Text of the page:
I defy anyone to listen to Pictures Of Matchstick Men, Rain, Whatever You Want, Mystery Song, Living On An Island, Rock N Roll, In The Army Now (which is brilliant) as proof they didn’t all sound the same at all, though they did have a trademark sound.

    They did have another tenuous chart-topper though, sort of. Band Aid’s Do They Know It’s Christmas, Parfitt & Rossi were there along with fellow 70’s acts like Phil Collins, Boomtown Rats, Midge Ure, Kool & The Gang 🙂 Rick & francis were the longest-running in the chorus though, along with one or two from Kool & The Gang. I don’t count the spoken added messages on the 12″!

    • Well, I suppose Band Aid is a better coda to their chart-topping career than that horrible Man Utd song…

      I also think the ‘they all sound the same’ criticism is overblown, but at the same time it’s a wonderful moment in a Quo song when those trademark boogie woogie riffs appear. I’ve been enjoying their (fairly) recent ‘It’s Christmas Time’ in my Xmas playlists, which sounds exactly like a Christmas song written by Status Quo should.

      80s Quo isn’t as ‘good’, no, but I have big soft spots for their rock n roll covers – ‘Mess of Blues’, ‘Something Bout You Baby I Like’ etc… And then there’s ‘Marguerita Time’, another different sounding Quo hit… All good stuff. I really will do a Top 10 soon!

  2. Quo…magic…what’s not to love? They really had it all within this single, and as you say, also in the extended album version. It sounds so utterly simple on first listen, but then you realise they have added in all those little twists, like the stop-starts, a few seconds where it’s just the two guitars, then a little later the rhythm section kicks in again and it all goes VROOM, and so on. And as you say, that short list of some of the other hits is ample proof to anyone with a decent pair of ears that they were anything but samey three chord-merchants, and much more versatile than some of the cloth-headed brigade ever gave them credit for.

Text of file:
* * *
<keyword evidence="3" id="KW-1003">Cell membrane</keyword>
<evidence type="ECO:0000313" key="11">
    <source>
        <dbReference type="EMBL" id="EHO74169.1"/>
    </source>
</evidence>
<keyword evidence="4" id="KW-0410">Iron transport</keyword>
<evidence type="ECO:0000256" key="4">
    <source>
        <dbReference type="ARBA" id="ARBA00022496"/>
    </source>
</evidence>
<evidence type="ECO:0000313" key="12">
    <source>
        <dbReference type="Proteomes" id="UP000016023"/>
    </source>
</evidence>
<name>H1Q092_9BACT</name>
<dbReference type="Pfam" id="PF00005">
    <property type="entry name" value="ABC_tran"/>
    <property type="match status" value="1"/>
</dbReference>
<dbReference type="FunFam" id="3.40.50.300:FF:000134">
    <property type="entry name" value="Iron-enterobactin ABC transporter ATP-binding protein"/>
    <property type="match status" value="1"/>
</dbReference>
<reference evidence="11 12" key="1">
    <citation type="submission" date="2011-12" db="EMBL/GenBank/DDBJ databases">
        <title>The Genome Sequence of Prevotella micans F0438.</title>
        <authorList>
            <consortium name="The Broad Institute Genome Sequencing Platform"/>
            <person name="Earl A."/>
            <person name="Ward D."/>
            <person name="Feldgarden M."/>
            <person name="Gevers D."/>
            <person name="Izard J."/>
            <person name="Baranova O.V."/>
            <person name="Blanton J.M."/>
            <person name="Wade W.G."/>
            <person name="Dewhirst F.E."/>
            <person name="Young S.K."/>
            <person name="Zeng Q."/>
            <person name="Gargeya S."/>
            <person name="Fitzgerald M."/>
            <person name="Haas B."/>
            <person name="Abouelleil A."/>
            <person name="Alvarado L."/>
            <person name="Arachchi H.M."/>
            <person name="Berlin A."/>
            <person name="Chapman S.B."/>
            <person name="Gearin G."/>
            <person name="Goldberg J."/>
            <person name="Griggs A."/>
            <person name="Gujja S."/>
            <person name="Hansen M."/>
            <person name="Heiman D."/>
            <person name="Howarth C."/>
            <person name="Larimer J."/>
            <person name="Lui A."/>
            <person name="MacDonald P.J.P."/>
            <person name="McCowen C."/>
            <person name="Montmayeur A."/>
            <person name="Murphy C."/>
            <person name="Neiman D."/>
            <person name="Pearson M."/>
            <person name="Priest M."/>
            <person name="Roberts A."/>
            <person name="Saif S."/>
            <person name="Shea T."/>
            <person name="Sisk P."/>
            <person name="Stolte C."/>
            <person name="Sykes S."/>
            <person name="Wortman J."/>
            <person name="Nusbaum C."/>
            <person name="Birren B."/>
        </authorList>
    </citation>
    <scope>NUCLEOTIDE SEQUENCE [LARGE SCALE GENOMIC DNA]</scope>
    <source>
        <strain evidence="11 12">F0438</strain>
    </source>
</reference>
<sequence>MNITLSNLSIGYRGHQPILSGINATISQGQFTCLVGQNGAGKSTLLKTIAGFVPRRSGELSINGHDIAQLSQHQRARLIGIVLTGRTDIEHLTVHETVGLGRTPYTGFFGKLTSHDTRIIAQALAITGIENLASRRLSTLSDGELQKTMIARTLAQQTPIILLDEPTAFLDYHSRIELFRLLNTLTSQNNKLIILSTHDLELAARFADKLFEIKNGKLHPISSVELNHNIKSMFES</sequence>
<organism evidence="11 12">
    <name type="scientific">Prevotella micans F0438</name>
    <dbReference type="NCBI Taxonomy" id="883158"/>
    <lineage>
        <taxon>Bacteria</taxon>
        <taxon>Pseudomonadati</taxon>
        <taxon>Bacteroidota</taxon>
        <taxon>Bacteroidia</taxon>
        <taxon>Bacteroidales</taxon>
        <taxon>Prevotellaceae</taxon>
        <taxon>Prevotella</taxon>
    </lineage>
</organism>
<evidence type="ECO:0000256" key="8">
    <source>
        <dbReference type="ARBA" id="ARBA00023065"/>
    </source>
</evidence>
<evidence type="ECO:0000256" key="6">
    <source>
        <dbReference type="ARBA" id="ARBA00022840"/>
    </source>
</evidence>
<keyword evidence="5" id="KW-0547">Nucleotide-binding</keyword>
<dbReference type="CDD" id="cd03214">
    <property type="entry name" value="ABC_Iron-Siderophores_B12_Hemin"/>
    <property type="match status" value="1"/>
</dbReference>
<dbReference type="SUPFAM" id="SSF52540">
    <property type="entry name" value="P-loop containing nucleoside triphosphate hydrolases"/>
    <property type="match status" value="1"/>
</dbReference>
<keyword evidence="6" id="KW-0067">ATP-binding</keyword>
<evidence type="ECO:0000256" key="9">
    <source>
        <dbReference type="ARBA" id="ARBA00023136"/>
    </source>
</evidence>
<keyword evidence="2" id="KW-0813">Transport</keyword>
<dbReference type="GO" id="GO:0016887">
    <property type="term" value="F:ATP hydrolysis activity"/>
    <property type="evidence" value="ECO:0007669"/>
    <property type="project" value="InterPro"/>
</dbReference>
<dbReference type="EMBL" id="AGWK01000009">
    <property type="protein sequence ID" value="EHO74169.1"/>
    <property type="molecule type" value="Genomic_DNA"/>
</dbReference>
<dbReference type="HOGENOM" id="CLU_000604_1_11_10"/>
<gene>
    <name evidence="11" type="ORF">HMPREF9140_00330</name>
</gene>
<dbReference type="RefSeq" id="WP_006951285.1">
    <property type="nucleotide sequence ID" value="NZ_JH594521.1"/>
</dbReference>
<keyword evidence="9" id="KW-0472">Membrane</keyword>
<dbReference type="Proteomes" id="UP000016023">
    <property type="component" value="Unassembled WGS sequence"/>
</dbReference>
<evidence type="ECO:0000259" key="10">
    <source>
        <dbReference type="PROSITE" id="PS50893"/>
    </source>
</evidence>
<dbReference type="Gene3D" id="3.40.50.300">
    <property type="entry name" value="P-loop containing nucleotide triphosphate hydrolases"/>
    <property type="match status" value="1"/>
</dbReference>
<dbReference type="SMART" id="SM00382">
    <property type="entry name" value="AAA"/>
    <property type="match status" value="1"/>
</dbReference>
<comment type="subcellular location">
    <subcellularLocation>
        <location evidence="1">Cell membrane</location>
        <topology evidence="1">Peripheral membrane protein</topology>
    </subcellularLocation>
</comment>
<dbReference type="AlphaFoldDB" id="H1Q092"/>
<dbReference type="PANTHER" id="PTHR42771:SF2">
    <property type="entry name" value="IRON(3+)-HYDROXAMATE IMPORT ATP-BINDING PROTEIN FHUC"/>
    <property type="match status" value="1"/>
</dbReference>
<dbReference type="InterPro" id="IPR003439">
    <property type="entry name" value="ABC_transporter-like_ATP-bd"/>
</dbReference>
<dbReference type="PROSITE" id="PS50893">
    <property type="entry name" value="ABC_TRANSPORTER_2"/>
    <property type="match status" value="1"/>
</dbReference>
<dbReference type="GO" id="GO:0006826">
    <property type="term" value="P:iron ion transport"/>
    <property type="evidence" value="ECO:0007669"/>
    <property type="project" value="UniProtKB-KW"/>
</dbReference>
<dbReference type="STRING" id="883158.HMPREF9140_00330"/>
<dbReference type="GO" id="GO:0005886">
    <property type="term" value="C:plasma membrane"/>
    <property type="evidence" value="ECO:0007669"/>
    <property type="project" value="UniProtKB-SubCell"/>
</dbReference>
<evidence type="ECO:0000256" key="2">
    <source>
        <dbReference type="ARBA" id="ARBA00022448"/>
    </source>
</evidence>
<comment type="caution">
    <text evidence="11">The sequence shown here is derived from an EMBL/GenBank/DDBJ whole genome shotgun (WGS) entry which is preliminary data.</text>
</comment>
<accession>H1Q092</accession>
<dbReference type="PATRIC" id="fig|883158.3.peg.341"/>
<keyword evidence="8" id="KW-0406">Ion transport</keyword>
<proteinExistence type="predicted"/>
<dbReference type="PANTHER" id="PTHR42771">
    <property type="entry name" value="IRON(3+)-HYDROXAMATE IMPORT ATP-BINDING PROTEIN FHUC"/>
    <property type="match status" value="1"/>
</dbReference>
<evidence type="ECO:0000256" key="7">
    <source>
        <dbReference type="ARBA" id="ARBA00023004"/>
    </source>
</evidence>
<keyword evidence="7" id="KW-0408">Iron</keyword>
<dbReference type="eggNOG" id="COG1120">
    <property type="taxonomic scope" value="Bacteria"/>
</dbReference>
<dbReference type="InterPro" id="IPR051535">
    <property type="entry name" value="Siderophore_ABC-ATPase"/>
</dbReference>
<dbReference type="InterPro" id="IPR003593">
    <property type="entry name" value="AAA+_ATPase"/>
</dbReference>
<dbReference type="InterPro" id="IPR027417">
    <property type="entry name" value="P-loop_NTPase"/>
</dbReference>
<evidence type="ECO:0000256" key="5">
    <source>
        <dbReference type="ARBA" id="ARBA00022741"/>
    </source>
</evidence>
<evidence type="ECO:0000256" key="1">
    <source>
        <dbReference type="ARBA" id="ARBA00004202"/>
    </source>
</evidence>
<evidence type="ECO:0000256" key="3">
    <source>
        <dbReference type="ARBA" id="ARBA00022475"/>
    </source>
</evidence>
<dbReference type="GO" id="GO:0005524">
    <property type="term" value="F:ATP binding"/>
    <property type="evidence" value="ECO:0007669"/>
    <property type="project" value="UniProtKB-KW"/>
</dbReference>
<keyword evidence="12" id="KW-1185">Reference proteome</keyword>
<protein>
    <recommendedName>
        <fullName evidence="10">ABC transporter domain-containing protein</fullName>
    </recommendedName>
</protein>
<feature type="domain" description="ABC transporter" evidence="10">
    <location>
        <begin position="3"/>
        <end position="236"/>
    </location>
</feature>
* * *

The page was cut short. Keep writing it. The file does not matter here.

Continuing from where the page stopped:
• Yeah, I think they were/are very good at making their music sound simple, which was to their detriment at times. Their early seventies stuff was pretty heavy, but it seems once they went down the boogie woogie / rock n roll covers route in the 80s their reputation was sealed. I like both sides of the coin – there are genuinely times in life when all you want to listen to is Quo covering ‘Rock n Roll Music’, loud…

  3. One of my favourite bands of the early and mid 70s, first saw them in 1973, and probably once a year afterwards for the next few years, dutifully buying -and enjoying – each album on release. Could have called it a day once the eighties kicked in to be fair, nothing much of note been produced since 1979 IMO. And as for the Anniversary Waltz…I mean, could you imagine The Beatles, Stones, Who, Kinks, Zep for instance doing something similar? A warm up studio jam that should never have seen the light of day.

      • Last decent Quo album was 1978’s IfYou Can’t Stand The Heat, last decent single was Whatever You Want (1979). IMO.

        As for Lennon, the RnR album was in part a response to the Morris Levy court case. I’ve nothing against covers per se, just that medley grated on me. Pub band standard at best.

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  5. For the longest time the only thing I knew by them was the Matchstick Men song. The more I’ve listened the more I’ve liked…Another band that didn’t hit it too big over here for some dumb reason.